Technion scientists have developed a novel method for rapid and accurate sensing of coronavirus without the need to rely on PCR amplification, a technique that makes millions or even billions of copies of DNA so that there is enough material to test. The new technique can identify the presence of SARS-CoV-2 in a sample by counting and quantifying the virus’ RNA molecules with single-molecule precision. This method is not biased by PCR amplification errors, allowing researchers to develop a more accurate clinical diagnostic technique. Researchers have also found that the technique can be used to detect metastatic cancer.
The research was led by Professor Amit Meller and carried out by researchers Dr. Yana Rozevsky, Dr. Tal Gilboa, Dr. Xander van Kooten, and staff scientist Dr. Diana Huttner — all of whom are researchers in the Faculty of Biomedical Engineering — and Professor Ulrike Stein and Dr. Dennis Kobelt from the Max Delbrück Center for Molecular Medicine and the Charité Hospital in Berlin.
Featured Image: Illustration of DNA molecules passing through a nanopore one after the other
Professor Amit MellerFaculty of Biomedical Engineering
The most widely used test for COVID-19 is the RT-qPCR test. It requires first collecting a sample from a patient using a swab, “opening” the virus, and extracting RNA from it. In the next stage, called reverse transcription (RT), specific ‘target’ RNA sequences are copied to the DNA form. Finally, this DNA is amplified by a polymerase chain reaction (PCR). Millions of copies are made so that enough DNA is present to be detected, finally leading to a diagnosis for COVID-19.
RT-qPCR testing requires large quantities of special reagents, expensive laboratory equipment, and highly trained professionals. Recent studies have also shown that test results can change from one day to the next and that the massive amplification process can generate significant errors. For these reasons, worldwide efforts are being devoted to developing faster, more affordable, and more accurate tests. This task is particularly challenging in cases where the “viral load” (the amount of viral RNA) in a sample is low and can evade sensing.
Using Nanopores to “Sense” COVID-19 and Metastatic Cancer
The new method presented by Prof. Meller’s research group relies on original technologies that the lab has developed in the past two decades, using nanofabricated holes (so-called “nanopores”) to sense single biological molecules. The effectiveness of this technology has already been demonstrated in a number of other biomedical uses.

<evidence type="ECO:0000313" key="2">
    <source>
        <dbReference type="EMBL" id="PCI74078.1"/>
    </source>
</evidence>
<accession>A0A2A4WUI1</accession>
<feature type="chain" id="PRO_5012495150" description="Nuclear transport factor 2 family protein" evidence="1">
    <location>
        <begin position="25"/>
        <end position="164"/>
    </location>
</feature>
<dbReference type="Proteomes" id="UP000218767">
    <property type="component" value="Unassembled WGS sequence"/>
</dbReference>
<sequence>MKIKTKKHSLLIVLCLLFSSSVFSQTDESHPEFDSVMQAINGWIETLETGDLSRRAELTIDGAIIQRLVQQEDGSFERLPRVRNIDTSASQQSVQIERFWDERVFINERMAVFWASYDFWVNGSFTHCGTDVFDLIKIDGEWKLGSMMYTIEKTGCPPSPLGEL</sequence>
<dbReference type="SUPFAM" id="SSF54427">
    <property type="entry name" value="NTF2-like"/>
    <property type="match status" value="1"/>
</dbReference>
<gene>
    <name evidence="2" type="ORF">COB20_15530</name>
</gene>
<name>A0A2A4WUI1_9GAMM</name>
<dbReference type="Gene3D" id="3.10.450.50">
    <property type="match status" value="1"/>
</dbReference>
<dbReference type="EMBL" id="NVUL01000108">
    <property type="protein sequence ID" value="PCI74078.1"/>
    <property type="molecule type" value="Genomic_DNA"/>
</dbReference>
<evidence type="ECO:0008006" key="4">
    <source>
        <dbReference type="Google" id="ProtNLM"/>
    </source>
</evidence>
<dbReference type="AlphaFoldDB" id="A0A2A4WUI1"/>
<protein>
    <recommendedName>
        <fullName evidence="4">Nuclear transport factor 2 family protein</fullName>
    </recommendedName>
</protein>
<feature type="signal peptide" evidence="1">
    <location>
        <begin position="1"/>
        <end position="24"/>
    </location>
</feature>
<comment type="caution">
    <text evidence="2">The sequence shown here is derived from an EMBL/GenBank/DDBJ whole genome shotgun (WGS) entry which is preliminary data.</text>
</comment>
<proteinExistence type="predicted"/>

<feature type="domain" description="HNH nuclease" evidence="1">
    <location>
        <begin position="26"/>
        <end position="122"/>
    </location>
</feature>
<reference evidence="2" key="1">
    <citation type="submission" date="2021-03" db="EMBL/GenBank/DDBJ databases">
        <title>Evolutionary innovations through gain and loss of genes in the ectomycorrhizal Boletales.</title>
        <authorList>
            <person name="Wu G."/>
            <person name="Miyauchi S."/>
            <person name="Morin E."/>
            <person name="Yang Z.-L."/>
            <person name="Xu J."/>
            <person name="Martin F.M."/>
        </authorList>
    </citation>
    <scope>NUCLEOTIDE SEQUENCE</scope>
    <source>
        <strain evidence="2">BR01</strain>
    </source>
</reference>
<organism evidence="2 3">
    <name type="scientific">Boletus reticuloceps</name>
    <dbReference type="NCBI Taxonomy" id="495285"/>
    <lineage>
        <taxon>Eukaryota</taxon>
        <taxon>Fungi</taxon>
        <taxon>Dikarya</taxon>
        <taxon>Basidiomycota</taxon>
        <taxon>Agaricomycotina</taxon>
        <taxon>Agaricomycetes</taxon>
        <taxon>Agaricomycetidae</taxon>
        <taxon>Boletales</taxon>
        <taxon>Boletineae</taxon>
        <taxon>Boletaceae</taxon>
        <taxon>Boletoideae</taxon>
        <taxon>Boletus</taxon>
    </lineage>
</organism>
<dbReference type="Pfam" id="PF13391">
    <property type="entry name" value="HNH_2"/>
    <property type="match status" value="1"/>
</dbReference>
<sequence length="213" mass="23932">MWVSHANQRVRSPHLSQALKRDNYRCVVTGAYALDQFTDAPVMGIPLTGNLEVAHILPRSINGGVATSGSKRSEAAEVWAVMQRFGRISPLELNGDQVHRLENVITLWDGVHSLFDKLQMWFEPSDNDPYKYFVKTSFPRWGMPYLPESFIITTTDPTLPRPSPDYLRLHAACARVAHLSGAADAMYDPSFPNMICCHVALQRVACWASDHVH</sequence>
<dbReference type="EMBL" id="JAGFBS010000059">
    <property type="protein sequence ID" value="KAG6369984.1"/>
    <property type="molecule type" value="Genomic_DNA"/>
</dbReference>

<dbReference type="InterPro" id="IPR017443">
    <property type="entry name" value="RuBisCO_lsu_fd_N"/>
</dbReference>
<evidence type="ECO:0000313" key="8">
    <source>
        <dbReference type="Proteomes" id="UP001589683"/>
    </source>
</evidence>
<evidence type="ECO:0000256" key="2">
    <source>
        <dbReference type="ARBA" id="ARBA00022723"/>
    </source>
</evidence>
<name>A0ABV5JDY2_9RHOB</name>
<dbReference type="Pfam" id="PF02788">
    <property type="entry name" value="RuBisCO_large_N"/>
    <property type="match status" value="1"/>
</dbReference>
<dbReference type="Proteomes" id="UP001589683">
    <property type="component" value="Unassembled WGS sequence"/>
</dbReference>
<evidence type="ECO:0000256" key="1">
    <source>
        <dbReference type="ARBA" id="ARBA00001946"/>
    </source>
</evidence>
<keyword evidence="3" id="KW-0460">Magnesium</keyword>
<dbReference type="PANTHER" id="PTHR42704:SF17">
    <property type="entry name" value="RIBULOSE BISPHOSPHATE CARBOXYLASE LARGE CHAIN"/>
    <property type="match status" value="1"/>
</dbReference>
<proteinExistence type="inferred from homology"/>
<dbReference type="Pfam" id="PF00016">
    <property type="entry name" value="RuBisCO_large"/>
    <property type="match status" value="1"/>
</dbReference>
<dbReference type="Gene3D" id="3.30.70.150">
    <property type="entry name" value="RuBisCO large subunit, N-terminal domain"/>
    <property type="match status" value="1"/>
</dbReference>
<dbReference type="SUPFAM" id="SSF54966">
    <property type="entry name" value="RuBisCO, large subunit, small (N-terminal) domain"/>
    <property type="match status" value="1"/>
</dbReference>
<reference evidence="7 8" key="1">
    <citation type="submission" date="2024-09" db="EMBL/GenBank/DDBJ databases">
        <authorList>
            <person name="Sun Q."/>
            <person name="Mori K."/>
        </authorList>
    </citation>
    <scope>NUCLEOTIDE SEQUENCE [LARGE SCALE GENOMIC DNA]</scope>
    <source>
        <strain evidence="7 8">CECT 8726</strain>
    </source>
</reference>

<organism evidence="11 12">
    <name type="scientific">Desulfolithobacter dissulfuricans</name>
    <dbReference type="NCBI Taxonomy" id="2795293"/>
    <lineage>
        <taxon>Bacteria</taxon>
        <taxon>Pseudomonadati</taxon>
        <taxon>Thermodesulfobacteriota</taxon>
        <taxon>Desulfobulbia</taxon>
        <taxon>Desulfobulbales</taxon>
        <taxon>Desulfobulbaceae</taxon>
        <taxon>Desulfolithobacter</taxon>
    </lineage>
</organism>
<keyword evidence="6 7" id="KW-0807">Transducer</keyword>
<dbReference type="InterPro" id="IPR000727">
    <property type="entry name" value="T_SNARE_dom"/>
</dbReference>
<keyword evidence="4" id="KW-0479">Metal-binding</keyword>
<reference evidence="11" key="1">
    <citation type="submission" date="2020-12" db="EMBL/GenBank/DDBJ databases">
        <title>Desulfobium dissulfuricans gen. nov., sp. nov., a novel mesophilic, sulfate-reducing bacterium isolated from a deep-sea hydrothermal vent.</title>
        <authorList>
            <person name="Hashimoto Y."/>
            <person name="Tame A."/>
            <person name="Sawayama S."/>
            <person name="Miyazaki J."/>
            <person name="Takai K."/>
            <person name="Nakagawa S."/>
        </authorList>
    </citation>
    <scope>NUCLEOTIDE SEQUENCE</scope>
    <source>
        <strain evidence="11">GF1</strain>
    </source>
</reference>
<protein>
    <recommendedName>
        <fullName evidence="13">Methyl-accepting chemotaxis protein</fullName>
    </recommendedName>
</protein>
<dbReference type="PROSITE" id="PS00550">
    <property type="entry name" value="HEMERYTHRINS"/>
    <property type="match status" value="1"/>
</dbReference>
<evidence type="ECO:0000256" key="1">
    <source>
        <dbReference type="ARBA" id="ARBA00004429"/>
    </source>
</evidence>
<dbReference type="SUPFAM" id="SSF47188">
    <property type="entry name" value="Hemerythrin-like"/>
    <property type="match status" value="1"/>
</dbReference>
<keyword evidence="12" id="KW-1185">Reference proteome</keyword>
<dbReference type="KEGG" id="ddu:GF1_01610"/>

Unlike conventional molecular diagnostics, which require large volumes of samples containing millions of copies of the same molecule, nanopore sensing analyzes individual biological molecules from much smaller samples. A strong electrical field is used to unfold and thread individual DNA molecules through the nanoscopic hole containing electrical or optical sensors. Each molecule that passes through the hole gives a characteristic “signature,” which enables identification and immediate counting of the molecules. This approach opens up the possibility of miniaturizing the diagnostic systems while improving the accuracy and reliability of tests.
In an article recently published in ACS Nano, the researchers present two applications of their new method: identifying RNA molecules that signal the emergence of metastatic cancer and detecting coronavirus RNA.
In the first application, the researchers demonstrated the method’s potential for early detection of metastatic cancer by quantifying the levels of MACC1 — one of the primary genes known to signal the formation of a metastatic state. Thanks to its high degree of sensitivity, the new technique successfully quantified the gene’s expression in cancerous cells at the early stages of illness (known as stages I and II) — a challenge that PCR-based technologies failed to meet. Needless to say, the earlier these genetic biomarkers are discovered, the better the chances of successful treatment.
In the second application, the researchers detected the RNA molecules of the SARS-CoV-2 virus using the same approach. Unlike other tests, the new approach avoids introducing “noise” and errors into the system, obtaining a more precise and accurate analysis method.
Commercializing the Technology
With further work, the nanopore sensing system is expected to become a portable device that will make cumbersome lab equipment unnecessary. Technological and clinical research is continuing at the Technion Faculty of Biomedical Engineering, in collaboration with the BioBank at the Rambam Health Care Campus. At the same time, steps are being taken to commercialize the technology in order to make it available for general use as soon as possible.
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